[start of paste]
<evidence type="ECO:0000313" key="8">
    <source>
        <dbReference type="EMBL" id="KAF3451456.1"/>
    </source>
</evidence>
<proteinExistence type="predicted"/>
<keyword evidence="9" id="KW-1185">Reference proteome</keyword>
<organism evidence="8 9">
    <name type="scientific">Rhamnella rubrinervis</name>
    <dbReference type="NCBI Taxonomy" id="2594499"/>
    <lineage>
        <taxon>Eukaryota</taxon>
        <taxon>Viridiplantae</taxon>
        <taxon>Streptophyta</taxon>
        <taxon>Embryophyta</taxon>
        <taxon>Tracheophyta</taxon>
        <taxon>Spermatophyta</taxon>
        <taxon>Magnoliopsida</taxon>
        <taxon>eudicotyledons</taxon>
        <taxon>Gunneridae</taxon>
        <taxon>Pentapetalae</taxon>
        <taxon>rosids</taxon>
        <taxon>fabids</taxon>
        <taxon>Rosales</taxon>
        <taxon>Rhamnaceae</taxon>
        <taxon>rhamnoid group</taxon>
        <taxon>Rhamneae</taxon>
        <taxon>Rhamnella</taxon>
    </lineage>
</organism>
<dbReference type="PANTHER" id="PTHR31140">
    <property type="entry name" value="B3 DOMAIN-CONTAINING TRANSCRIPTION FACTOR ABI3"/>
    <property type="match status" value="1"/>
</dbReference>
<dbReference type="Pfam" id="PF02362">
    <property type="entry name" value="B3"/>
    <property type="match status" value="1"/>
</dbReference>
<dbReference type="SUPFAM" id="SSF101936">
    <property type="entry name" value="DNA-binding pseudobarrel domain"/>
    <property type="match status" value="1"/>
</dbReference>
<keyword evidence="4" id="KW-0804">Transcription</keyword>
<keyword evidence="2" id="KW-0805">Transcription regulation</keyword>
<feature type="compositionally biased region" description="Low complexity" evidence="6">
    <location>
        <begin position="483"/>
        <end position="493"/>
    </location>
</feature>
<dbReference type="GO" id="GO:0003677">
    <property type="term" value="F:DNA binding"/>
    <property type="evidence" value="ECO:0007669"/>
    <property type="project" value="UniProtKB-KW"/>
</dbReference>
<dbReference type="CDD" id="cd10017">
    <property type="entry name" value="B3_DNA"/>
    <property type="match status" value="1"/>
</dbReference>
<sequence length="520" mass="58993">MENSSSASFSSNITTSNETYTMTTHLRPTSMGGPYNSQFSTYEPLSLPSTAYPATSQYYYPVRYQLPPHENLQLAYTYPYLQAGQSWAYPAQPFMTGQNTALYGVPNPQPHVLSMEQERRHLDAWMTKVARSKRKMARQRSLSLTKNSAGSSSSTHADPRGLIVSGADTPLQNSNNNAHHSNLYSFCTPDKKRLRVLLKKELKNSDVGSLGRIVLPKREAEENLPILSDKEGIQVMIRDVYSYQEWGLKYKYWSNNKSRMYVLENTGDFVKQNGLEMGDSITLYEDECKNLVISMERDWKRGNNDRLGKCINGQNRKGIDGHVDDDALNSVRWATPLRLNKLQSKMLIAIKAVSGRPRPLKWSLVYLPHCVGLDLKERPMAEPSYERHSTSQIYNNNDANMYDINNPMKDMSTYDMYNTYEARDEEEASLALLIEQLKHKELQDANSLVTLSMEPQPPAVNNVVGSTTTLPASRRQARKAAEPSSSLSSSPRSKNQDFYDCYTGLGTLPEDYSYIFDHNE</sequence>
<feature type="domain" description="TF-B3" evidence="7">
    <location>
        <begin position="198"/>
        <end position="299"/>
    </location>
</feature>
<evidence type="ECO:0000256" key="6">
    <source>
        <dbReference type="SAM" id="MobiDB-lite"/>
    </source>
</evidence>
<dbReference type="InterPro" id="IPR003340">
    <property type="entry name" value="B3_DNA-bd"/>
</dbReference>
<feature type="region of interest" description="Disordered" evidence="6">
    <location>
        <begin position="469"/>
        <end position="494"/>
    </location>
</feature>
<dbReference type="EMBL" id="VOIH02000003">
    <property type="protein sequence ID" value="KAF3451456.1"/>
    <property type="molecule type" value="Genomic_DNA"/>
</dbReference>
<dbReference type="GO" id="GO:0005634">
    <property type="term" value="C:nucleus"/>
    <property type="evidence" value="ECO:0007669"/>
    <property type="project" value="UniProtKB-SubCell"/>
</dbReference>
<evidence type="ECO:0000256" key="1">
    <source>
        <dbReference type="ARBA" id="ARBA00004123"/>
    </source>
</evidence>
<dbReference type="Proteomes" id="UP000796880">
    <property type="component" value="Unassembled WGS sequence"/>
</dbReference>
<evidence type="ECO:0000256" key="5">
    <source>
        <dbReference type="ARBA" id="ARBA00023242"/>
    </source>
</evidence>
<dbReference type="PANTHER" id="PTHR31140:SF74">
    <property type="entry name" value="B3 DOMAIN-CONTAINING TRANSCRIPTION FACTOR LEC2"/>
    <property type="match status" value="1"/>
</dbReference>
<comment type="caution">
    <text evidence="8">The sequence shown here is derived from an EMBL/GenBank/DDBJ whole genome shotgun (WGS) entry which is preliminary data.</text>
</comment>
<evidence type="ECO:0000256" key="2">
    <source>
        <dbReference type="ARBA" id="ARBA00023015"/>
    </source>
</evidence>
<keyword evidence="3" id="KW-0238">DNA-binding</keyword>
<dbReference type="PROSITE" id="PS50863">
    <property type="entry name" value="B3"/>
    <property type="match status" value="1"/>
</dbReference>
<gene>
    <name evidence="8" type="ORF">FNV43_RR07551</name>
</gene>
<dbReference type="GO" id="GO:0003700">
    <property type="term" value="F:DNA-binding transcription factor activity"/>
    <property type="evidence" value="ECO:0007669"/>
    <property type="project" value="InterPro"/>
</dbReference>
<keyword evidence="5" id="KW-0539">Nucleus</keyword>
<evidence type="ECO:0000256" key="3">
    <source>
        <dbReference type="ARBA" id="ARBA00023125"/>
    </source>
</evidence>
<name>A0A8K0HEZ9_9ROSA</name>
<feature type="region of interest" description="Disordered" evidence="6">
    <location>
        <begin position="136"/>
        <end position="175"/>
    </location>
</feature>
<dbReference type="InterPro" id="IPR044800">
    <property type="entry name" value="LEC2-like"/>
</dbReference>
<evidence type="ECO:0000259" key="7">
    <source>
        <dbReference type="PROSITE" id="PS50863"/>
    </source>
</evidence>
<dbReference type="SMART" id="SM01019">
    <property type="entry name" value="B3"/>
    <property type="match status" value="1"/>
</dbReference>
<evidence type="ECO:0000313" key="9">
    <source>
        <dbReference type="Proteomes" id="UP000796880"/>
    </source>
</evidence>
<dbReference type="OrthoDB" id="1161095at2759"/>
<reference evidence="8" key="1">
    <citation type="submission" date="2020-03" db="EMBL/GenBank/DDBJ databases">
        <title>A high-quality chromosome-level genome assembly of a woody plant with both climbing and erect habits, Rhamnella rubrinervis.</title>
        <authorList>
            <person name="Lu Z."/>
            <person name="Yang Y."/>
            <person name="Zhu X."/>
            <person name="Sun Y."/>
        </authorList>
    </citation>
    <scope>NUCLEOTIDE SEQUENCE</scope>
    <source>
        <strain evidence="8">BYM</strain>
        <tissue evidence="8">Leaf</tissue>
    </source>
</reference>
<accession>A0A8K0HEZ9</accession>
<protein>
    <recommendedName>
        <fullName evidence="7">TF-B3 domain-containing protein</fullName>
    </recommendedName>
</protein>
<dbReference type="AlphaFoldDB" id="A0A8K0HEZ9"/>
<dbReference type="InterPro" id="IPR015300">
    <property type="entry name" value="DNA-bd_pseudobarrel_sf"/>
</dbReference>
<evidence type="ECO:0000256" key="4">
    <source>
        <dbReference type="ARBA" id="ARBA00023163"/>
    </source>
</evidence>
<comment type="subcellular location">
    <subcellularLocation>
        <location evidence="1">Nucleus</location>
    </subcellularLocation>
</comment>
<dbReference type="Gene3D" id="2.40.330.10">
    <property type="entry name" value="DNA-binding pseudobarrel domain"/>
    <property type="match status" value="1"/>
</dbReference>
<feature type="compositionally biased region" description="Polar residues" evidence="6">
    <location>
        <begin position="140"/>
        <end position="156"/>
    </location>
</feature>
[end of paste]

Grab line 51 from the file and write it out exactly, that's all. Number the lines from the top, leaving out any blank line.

<dbReference type="GO" id="GO:0003677">